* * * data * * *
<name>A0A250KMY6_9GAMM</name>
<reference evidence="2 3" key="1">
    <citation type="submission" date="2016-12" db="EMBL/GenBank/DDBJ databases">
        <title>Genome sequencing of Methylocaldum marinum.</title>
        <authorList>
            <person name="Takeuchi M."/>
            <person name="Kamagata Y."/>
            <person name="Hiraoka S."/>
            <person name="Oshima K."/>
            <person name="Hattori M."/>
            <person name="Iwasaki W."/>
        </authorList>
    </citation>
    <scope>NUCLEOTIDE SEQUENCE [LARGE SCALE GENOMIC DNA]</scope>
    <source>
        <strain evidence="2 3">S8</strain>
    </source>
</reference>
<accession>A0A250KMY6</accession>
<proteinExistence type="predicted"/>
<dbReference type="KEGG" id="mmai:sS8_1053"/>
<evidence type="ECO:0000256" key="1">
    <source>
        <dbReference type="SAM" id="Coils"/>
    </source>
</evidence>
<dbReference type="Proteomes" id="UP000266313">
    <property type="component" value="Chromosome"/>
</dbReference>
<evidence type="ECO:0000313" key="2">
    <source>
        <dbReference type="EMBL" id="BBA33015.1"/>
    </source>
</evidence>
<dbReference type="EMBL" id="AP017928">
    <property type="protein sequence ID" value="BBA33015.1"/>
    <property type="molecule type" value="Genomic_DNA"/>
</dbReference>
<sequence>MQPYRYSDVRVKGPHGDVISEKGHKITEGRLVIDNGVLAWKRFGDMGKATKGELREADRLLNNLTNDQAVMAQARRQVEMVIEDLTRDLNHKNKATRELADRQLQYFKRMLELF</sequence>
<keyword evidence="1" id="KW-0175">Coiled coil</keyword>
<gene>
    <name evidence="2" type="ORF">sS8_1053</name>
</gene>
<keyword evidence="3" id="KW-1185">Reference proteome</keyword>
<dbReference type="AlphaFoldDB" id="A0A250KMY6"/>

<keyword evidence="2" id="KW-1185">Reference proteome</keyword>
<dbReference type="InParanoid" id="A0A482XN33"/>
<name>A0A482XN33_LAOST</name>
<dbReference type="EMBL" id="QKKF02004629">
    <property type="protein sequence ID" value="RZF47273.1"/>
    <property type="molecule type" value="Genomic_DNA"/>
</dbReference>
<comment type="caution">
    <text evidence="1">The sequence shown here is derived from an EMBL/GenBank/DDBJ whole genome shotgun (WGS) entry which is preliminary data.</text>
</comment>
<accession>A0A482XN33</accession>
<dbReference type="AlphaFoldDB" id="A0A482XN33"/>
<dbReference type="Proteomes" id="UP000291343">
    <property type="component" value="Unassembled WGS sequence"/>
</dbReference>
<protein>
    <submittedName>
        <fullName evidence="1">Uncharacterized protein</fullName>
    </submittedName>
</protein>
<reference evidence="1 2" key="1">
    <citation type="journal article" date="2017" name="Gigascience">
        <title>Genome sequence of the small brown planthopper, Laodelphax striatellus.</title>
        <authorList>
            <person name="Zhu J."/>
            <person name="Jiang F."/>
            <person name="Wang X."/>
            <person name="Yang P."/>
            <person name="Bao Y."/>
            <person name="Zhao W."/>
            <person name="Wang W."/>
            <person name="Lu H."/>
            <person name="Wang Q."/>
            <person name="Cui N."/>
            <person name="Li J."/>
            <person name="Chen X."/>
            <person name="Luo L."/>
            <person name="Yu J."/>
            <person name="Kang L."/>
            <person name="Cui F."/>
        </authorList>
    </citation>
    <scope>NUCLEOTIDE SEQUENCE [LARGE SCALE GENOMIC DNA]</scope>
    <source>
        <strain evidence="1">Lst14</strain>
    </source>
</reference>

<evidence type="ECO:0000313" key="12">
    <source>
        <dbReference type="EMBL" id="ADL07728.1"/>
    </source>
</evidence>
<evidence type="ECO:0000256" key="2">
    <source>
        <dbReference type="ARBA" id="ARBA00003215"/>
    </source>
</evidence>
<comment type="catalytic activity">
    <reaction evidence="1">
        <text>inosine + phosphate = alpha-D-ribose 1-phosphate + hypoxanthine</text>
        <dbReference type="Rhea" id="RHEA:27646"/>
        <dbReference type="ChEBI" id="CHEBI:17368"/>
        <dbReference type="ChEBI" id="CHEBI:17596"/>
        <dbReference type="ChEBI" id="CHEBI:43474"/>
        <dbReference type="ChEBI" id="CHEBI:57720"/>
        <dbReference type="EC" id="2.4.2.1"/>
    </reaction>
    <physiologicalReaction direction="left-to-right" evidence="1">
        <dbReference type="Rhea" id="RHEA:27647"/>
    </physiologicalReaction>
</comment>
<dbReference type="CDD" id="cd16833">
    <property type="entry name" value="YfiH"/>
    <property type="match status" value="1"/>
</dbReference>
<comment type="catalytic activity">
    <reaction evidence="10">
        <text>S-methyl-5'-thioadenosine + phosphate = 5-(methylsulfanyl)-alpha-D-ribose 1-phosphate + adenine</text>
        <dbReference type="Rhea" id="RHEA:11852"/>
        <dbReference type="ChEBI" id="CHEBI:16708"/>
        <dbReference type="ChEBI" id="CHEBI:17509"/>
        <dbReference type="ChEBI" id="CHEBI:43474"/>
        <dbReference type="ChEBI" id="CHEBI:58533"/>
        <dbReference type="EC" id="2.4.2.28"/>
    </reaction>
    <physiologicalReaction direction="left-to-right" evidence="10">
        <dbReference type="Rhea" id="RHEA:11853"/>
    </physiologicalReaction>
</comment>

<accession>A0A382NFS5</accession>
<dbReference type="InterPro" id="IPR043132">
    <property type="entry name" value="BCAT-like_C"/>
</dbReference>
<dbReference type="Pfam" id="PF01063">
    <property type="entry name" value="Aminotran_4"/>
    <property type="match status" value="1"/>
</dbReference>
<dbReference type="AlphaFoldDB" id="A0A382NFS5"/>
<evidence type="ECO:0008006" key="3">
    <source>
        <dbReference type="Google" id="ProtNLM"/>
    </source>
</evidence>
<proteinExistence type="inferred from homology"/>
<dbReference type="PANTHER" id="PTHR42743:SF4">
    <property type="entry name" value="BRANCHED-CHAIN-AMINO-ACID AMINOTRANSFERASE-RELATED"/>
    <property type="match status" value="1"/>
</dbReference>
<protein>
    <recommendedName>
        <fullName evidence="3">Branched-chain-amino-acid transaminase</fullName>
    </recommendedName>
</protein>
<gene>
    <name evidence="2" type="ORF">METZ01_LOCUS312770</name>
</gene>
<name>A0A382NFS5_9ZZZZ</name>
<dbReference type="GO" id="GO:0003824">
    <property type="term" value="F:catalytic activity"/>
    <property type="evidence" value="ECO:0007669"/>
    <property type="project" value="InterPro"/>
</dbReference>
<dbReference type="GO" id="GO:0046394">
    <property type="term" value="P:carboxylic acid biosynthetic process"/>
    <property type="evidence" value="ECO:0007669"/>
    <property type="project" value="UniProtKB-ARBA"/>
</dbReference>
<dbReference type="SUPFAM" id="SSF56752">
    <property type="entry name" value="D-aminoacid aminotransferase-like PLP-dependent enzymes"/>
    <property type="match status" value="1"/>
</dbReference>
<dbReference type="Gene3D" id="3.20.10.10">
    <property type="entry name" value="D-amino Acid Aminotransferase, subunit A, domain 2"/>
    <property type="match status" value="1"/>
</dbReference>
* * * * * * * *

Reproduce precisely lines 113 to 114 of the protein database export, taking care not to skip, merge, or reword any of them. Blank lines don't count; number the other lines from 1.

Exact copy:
    <physiologicalReaction direction="left-to-right" evidence="1">
        <dbReference type="Rhea" id="RHEA:27647"/>